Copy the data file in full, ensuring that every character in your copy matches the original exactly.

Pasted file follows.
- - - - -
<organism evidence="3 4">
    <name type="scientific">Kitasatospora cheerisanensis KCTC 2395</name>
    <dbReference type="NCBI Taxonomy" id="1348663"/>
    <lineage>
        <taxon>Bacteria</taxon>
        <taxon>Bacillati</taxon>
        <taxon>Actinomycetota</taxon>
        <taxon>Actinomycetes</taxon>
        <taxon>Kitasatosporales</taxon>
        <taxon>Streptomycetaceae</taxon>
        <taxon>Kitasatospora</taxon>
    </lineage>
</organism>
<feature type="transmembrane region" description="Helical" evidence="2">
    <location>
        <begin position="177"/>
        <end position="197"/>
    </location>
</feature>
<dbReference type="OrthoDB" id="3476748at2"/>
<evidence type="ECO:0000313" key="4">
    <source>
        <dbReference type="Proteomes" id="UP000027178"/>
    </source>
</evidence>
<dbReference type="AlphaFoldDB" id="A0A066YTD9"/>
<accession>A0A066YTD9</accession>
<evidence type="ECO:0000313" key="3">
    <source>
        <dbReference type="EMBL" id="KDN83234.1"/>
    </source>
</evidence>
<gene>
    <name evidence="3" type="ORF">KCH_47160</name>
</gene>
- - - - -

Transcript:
<organism evidence="3 4">
    <name type="scientific">Kitasatospora cheerisanensis KCTC 2395</name>
    <dbReference type="NCBI Taxonomy" id="1348663"/>
    <lineage>
        <taxon>Bacteria</taxon>
        <taxon>Bacillati</taxon>
        <taxon>Actinomycetota</taxon>
        <taxon>Actinomycetes</taxon>
        <taxon>Kitasatosporales</taxon>
        <taxon>Streptomycetaceae</taxon>
        <taxon>Kitasatospora</taxon>
    </lineage>
</organism>
<feature type="transmembrane region" description="Helical" evidence="2">
    <location>
        <begin position="177"/>
        <end position="197"/>
    </location>
</feature>
<dbReference type="OrthoDB" id="3476748at2"/>
<evidence type="ECO:0000313" key="4">
    <source>
        <dbReference type="Proteomes" id="UP000027178"/>
    </source>
</evidence>
<dbReference type="AlphaFoldDB" id="A0A066YTD9"/>
<accession>A0A066YTD9</accession>
<evidence type="ECO:0000313" key="3">
    <source>
        <dbReference type="EMBL" id="KDN83234.1"/>
    </source>
</evidence>
<gene>
    <name evidence="3" type="ORF">KCH_47160</name>
</gene>